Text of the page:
IRS screeners on the right track

We owe a debt of thanks to letter writer Gabe Lewin (June 5) for nailing the charge of “scandal” on the door where it belongs: Not the IRS (for its admitted clumsiness) but on those clearly political organizations that applied for tax exemption as “mostly” nonpolitical or nonpartisan. They are the ones to publicly shame. Not only do they request non-tax (social welfare) status, but their new category would excuse them from revealing their donors!

What would you do if sitting in an (understaffed) IRS office faced with a high tide of applications from organizations for “tax-exempt” status and “secret donor” status? Some of them bear clearly partisan titles in their very names: “tea party,” for example. As Lewin calls them, these clearly are the low-hanging fruit, those who most obviously tout their partisan political bent in their title. So why not take their applications for “tax-exempt” and “donor-disclosure exempt” status, first? Makes perfect sense to me: “Let’s keep these applications moving, folks. Gotta decide.”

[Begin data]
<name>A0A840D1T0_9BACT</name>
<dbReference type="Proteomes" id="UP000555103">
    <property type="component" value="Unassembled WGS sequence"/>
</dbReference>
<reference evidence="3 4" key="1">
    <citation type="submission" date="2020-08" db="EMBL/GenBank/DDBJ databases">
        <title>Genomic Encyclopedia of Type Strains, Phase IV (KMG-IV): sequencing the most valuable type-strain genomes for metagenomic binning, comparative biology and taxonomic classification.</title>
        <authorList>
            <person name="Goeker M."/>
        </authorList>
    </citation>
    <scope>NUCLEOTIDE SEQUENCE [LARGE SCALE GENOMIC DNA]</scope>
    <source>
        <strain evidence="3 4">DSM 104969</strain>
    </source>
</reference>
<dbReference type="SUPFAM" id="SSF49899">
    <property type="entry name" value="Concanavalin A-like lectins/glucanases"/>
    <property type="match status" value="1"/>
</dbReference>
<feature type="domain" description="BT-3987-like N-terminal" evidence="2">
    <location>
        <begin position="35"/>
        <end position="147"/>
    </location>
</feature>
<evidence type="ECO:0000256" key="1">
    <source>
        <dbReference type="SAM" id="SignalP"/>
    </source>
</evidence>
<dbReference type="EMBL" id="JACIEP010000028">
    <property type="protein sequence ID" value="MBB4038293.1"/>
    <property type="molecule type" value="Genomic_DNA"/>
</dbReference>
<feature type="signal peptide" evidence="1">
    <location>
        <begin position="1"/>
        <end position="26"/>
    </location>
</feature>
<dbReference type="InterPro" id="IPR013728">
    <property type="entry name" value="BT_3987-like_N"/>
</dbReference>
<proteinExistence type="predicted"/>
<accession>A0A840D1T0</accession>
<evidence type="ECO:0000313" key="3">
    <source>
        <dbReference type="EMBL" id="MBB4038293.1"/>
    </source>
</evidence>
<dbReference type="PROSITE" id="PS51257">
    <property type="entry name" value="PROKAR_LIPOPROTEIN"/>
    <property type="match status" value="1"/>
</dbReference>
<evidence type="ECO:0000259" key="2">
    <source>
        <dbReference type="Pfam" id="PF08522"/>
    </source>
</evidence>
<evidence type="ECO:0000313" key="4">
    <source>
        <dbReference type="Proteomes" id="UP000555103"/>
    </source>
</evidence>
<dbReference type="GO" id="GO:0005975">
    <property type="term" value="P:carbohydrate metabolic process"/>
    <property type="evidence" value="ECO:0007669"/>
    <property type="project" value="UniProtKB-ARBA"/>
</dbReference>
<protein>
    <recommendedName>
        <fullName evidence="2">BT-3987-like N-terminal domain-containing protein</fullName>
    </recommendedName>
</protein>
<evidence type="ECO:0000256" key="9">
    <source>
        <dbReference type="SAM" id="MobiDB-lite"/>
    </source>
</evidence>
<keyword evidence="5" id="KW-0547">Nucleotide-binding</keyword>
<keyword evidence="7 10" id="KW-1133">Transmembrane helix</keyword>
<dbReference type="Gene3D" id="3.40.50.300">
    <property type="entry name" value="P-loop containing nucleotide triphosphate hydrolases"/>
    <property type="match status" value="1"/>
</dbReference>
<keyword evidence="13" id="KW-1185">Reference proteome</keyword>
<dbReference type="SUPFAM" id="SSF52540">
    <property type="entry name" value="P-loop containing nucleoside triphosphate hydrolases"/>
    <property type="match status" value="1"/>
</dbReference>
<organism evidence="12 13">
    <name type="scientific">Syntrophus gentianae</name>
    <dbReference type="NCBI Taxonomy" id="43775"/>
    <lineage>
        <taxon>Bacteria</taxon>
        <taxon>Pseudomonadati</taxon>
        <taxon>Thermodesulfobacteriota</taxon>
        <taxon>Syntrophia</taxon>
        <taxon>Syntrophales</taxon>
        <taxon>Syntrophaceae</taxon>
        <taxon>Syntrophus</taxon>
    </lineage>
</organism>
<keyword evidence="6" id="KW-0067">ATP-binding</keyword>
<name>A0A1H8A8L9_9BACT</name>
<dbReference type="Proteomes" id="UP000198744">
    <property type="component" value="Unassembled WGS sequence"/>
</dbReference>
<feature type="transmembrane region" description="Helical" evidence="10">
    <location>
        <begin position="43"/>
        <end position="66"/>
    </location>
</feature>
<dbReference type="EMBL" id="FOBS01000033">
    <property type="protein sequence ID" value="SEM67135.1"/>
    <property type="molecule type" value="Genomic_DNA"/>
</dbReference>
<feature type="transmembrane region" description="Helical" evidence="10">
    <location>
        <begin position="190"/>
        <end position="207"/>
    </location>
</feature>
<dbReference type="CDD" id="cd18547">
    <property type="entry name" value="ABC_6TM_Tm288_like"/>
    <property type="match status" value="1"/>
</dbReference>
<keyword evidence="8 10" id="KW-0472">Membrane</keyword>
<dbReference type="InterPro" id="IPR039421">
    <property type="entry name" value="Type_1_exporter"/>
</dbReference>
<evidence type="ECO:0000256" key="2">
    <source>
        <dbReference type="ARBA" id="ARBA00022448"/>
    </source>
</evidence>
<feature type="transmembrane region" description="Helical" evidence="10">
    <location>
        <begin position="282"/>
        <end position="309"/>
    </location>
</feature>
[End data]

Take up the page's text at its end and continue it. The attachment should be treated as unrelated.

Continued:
What gave a flurry of political organizations the idea they could pass IRS screening as innocent, nonpartisan “poor little buttercups,” and get away publicly with such a deception?

Thanks go to our first line of defense against tax evaders, the IRS screeners.

Dale M. Heckman


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